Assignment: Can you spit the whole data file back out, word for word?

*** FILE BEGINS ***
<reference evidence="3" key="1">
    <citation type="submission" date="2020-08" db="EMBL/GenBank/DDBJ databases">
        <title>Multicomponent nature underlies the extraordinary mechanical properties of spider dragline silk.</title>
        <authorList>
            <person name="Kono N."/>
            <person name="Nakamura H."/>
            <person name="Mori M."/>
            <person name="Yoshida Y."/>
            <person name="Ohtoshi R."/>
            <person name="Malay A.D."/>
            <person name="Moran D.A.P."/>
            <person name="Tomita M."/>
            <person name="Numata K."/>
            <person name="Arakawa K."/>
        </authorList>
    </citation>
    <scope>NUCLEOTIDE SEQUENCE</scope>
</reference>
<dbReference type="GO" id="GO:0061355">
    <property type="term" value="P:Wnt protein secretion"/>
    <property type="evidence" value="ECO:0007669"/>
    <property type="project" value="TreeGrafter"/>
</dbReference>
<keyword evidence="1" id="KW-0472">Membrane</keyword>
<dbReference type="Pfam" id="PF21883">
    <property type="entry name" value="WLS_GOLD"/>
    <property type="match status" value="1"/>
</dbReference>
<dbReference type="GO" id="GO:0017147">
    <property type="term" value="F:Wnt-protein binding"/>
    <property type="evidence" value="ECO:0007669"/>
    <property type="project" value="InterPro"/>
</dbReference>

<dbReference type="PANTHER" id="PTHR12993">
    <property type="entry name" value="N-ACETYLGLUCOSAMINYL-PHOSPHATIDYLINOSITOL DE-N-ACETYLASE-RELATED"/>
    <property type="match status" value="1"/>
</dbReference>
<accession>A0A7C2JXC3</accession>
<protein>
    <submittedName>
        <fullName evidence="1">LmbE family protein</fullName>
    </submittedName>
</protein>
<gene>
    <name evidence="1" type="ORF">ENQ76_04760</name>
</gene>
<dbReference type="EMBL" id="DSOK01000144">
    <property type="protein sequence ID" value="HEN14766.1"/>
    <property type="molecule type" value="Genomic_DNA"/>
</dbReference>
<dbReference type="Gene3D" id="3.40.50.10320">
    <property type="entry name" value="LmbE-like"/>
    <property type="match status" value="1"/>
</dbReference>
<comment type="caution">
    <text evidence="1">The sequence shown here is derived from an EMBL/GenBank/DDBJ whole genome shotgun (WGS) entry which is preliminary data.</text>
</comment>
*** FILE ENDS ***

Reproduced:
<reference evidence="3" key="1">
    <citation type="submission" date="2020-08" db="EMBL/GenBank/DDBJ databases">
        <title>Multicomponent nature underlies the extraordinary mechanical properties of spider dragline silk.</title>
        <authorList>
            <person name="Kono N."/>
            <person name="Nakamura H."/>
            <person name="Mori M."/>
            <person name="Yoshida Y."/>
            <person name="Ohtoshi R."/>
            <person name="Malay A.D."/>
            <person name="Moran D.A.P."/>
            <person name="Tomita M."/>
            <person name="Numata K."/>
            <person name="Arakawa K."/>
        </authorList>
    </citation>
    <scope>NUCLEOTIDE SEQUENCE</scope>
</reference>
<dbReference type="GO" id="GO:0061355">
    <property type="term" value="P:Wnt protein secretion"/>
    <property type="evidence" value="ECO:0007669"/>
    <property type="project" value="TreeGrafter"/>
</dbReference>
<keyword evidence="1" id="KW-0472">Membrane</keyword>
<dbReference type="Pfam" id="PF21883">
    <property type="entry name" value="WLS_GOLD"/>
    <property type="match status" value="1"/>
</dbReference>
<dbReference type="GO" id="GO:0017147">
    <property type="term" value="F:Wnt-protein binding"/>
    <property type="evidence" value="ECO:0007669"/>
    <property type="project" value="InterPro"/>
</dbReference>

<dbReference type="PANTHER" id="PTHR12993">
    <property type="entry name" value="N-ACETYLGLUCOSAMINYL-PHOSPHATIDYLINOSITOL DE-N-ACETYLASE-RELATED"/>
    <property type="match status" value="1"/>
</dbReference>
<accession>A0A7C2JXC3</accession>
<protein>
    <submittedName>
        <fullName evidence="1">LmbE family protein</fullName>
    </submittedName>
</protein>
<gene>
    <name evidence="1" type="ORF">ENQ76_04760</name>
</gene>
<dbReference type="EMBL" id="DSOK01000144">
    <property type="protein sequence ID" value="HEN14766.1"/>
    <property type="molecule type" value="Genomic_DNA"/>
</dbReference>
<dbReference type="Gene3D" id="3.40.50.10320">
    <property type="entry name" value="LmbE-like"/>
    <property type="match status" value="1"/>
</dbReference>
<comment type="caution">
    <text evidence="1">The sequence shown here is derived from an EMBL/GenBank/DDBJ whole genome shotgun (WGS) entry which is preliminary data.</text>
</comment>